Quantcast
Environmental News for a Healthier Planet and Life

Pledge to Eat Local and Organic on Thanksgiving

Food

As we get ready to celebrate Thanksgiving with our family and friends, it's a perfect time to show our gratitude for Mother Earth and everything she provides us each day, including our food.

One great way to show our appreciation this holiday season is to eat local and organic.

Join Reverend Billy and the Stop Shopping Choir and pledge to make your family Thanksgiving meal as organic, local, non-GMO and pesticide free as possible.

Industrial agriculture and the entire globalized food system, which is becoming more large-scale and centralized every day, destroys biodiversity, soils and local food systems, and is responsible for accelerating climate change by contributing more than 40 percent of global greenhouse gas emissions. Buying local and organic food supports sustainable agriculture that nurtures the soil and promotes a rich diversity of crops, which is healthy for people and the planet while strengthening local economies.

In addition to encouraging people to eat local and organic this Thanksgiving, Reverend Billy and the Stop Shopping Choir will enjoy an organic Thanksgiving meal on the lawn of the world’s largest biotechnology seed company—Monsanto.

This celebration, at Monsanto's world headquarters in St. Louis, is sure to be festive as Reverend Billy and the Stop Shopping Choir will perform songs from their new show Monsanto Is the Devil.

This event is organized in collaboration with Organic Consumers Association, GMO Free Midwest, Gateway Garlic Urban Farms and The Greenhorns.

YOU MIGHT ALSO LIKE

Neil Young Boycotts Starbucks Over Its Opposition to GMO Labeling

10 Cities Revolutionizing Local Food

Eating Healthy Mitigates Climate Change

EcoWatch Daily Newsletter

In Germany's Hunsrück village of Schorbach, numerous photovoltaic systems are installed on house roofs, on Sept. 19, 2019. Thomas Frey / Picture Alliance via Getty Images

Germany's target for renewable energy sources to deliver 65% of its consumed electricity by 2030 seemed on track Wednesday, with 52% of electricity coming from renewables in 2020's first quarter. Renewable energy advocates, however, warned the trend is imperiled by slowdowns in building new wind and solar plants.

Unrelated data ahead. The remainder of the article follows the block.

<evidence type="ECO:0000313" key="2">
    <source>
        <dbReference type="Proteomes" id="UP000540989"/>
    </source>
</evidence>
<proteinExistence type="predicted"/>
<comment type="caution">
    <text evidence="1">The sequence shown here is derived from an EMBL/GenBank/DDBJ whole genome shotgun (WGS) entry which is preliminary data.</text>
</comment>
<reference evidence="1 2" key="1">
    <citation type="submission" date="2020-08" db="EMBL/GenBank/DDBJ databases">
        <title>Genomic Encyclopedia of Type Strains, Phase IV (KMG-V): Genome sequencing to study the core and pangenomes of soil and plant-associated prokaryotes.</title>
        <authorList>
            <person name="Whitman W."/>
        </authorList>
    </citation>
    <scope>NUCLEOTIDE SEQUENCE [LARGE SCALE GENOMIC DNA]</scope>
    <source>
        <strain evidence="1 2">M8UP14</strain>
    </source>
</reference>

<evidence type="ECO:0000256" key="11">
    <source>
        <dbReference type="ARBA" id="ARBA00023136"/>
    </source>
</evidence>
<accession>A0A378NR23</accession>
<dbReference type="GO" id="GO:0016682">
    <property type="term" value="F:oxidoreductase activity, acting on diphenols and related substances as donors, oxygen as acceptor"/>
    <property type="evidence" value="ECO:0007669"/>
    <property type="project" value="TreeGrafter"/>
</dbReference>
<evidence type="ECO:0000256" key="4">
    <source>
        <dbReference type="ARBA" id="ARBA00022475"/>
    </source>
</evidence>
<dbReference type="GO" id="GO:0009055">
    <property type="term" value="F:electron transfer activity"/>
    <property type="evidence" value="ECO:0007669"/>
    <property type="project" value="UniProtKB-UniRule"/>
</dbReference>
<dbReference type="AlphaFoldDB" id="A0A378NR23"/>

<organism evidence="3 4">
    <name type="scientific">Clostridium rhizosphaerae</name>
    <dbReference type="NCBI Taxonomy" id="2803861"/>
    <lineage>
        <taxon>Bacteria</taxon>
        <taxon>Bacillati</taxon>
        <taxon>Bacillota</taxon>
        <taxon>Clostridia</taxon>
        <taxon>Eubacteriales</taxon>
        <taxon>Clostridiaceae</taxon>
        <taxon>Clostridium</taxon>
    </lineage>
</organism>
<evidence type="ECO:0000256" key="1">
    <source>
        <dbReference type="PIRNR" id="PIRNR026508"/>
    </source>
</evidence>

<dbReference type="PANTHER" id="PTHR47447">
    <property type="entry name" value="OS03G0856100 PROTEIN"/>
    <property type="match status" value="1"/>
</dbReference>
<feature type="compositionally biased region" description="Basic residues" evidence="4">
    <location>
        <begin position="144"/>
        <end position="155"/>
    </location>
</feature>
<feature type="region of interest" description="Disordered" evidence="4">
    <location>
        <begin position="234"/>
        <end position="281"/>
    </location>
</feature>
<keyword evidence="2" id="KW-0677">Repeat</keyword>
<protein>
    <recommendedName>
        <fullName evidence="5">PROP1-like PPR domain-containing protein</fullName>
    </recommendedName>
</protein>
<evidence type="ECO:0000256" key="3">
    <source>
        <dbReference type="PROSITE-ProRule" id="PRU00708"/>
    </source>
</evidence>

Read More Show Less

In many parts of the U.S., family farms are disappearing and being replaced by suburban sprawl.

Read More Show Less
Sponsored
General view of the empty Alma bridge, in front of the Eiffel tower, while the city imposes emergency measures to combat the Coronavirus COVID-19 outbreak, on March 17, 2020 in Paris, France. Edward Berthelot / Getty Images

Half the world is on lockdown. So, the constant hum of cars, trucks, trains and heavy machinery has stopped, drastically reducing the intensity of the vibrations rippling through the Earth's crust. Seismologists, who use highly sensitive equipment, have noticed a difference in the hum caused by human activity, according to Fast Company.

Read More Show Less
The current rate of CO2 emissions is a major event in the recorded history of Earth. EPA

By Andrew Glikson

At several points in the history of our planet, increasing amounts of carbon dioxide in the atmosphere have caused extreme global warming, prompting the majority of species on Earth to die out.

Read More Show Less
The "Earthrise" photograph that inspired the first Earth Day. NASA / Bill Anders

For EcoWatchers, April usually means one thing: Earth Day. But how do you celebrate the environment while staying home to prevent the spread of the new coronavirus?

Read More Show Less